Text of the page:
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ASSISTANCE & REPATRIATION REVIEW 2018


GOING DUTCH


Collaboration between assistance providers in Holland is a natural part of their day-to-day work process. Eric Grootmeijer provides an insight on this one-of-a-kind market


Holland has four major assistance companies: ANWB since 1959, SOS International (Amsterdam) since 1978, EuroCross since 1982 and Allianz Global Assistance since 2012. Despite the fact that they are essentially competitors, they work closely together on the operational side of their businesses. It is not exceptional if a client has a travel insurance policy with company A and a health insurance policy with company B. Both policies are usually complementary towards each other as far as medical cover is concerned. So the client may call the


28 | International Travel & Health Insurance Journal


assistance company of insurer A whereas insurer B may have outsourced its assistance to another assistance company. And yet, both insurers are involved in this case. Does the client need to call both assistance companies? No, the assistance company that receives the request for assistance fi rst will keep the other company in the loop behind the scenes and makes sure that whatever guarantee is sought, it will be handled by the company that provides the actual cover. T is way the client will only have to deal with one provider. T is co-operation goes a step further after a Large-Scale Incident (LSI) abroad (defi ned by the Dutch assistance companies as ‘involving more than eight individuals in one incident’, like bus accidents, plane crashes, or after the Asian tsunami in 2004). Specifi cally for these situations, the Dutch assistance companies have agreed to adopt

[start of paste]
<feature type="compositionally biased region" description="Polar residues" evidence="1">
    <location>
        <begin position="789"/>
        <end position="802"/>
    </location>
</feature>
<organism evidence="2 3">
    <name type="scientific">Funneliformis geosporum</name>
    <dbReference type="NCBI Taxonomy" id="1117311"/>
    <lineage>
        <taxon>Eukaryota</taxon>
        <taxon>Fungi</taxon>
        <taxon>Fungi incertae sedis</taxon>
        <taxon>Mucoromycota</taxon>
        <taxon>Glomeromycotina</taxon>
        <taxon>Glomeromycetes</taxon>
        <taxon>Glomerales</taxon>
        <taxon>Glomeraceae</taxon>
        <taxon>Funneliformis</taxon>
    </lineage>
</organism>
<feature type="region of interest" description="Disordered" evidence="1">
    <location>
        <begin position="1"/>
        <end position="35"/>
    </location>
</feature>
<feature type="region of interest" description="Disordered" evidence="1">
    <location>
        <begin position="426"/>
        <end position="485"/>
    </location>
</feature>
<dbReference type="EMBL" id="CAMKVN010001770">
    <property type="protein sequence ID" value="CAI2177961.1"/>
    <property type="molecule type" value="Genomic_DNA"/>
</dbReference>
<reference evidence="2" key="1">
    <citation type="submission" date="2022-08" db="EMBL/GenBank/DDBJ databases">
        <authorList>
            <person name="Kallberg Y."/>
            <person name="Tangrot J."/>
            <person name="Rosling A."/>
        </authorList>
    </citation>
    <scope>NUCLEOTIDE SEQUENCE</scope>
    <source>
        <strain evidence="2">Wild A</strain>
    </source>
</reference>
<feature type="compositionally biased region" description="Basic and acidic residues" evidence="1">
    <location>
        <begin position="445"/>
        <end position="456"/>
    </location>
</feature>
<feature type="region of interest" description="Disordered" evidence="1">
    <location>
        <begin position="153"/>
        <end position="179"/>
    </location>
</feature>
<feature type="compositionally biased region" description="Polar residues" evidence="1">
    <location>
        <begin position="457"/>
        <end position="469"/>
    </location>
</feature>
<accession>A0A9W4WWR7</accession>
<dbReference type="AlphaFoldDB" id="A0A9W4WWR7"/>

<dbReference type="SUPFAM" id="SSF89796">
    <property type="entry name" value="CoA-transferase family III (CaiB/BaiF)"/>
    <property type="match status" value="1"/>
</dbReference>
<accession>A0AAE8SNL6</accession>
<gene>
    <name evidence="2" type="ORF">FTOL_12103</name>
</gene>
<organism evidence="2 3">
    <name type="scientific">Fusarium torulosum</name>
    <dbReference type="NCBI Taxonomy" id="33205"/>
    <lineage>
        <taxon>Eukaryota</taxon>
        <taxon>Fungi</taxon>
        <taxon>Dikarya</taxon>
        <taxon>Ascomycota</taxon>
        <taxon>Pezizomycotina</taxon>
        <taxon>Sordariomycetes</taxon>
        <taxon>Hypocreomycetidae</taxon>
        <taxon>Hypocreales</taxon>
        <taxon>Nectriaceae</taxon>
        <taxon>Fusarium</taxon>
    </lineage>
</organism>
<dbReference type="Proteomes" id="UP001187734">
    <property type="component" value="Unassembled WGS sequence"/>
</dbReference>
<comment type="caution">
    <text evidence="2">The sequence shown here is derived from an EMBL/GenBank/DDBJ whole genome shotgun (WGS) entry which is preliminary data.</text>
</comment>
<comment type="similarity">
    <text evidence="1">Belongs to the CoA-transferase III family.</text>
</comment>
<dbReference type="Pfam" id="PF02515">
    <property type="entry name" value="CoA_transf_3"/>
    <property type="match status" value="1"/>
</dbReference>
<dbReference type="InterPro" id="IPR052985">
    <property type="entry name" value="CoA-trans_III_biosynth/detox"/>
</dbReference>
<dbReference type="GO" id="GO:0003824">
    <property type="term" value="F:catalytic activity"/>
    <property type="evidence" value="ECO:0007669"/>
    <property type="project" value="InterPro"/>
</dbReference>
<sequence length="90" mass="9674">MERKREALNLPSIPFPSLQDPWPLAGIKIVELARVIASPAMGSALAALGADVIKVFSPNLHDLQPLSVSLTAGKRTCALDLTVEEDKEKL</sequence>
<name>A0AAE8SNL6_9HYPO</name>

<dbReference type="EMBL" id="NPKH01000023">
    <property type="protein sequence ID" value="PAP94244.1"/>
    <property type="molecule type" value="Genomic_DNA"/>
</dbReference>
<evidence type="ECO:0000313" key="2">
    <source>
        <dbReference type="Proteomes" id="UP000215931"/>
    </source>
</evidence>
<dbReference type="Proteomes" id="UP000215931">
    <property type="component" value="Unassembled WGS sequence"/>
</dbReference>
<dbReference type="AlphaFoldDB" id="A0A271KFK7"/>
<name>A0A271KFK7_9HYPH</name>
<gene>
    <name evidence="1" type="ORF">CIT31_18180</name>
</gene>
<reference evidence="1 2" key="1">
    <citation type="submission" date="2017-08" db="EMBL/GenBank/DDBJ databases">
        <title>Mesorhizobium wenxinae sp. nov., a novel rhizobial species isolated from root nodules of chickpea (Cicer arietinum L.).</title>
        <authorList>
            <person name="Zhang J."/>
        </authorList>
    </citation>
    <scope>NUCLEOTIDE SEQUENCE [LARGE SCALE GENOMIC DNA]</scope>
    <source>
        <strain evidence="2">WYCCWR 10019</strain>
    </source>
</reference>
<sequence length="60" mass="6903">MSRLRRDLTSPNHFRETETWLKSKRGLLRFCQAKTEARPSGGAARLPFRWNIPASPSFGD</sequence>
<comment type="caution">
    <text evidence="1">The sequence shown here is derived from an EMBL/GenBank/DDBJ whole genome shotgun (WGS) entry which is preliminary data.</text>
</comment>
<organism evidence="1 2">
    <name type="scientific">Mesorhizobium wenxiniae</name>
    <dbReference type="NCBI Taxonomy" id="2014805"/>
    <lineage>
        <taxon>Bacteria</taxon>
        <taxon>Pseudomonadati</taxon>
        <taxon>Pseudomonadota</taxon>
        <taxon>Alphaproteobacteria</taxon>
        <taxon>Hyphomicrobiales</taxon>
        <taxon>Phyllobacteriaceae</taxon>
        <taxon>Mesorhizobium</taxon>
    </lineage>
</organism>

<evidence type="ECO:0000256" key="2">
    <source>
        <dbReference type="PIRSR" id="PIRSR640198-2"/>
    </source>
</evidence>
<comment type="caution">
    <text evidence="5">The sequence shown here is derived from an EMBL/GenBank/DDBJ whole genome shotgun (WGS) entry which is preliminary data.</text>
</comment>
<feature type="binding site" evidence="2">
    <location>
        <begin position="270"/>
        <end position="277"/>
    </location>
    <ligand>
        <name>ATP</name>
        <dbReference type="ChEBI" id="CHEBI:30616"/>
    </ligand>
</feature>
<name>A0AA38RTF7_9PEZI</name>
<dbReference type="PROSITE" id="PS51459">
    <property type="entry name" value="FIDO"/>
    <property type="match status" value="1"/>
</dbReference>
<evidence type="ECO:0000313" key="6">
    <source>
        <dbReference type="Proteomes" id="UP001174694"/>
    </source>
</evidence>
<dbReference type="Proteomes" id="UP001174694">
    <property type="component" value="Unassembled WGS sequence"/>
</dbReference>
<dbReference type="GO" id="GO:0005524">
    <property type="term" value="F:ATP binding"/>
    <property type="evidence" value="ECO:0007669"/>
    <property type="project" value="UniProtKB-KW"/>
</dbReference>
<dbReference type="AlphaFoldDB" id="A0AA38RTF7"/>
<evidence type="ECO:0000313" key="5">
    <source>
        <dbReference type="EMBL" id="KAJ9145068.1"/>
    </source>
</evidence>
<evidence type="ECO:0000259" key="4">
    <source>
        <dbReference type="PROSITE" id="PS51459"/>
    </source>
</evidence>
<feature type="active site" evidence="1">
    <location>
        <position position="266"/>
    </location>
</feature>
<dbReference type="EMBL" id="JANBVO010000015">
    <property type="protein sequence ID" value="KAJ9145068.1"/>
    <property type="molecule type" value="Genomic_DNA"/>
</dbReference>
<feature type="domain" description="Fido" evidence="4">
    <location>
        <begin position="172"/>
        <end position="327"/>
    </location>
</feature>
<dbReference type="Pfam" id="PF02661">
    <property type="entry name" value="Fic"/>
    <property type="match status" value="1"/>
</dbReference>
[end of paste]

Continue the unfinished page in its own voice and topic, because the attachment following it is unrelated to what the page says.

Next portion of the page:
The Dutch have learned that it is better to cooperate than to compete in critical situations


a twelve-month roster (1 April to 1 April) in which only one of the mentioned companies (the one that is ‘on duty’) will respond to a LSI on behalf of all the others. T is arrangement had its origin after the airline crash of a Dutch Martin Air DC-10 in Faro, Portugal, in 1992. It was


recognised afterwards that, although well intended, it wasn’t very effi cient to all rush to the scene at the same time. So, with the support of the Ministry of Foreign Aff airs, the Dutch assistance companies decided to adopt this LSI schedule. T e Dutch have learned that it is better to co-operate than to compete in critical situations. In the Dutch


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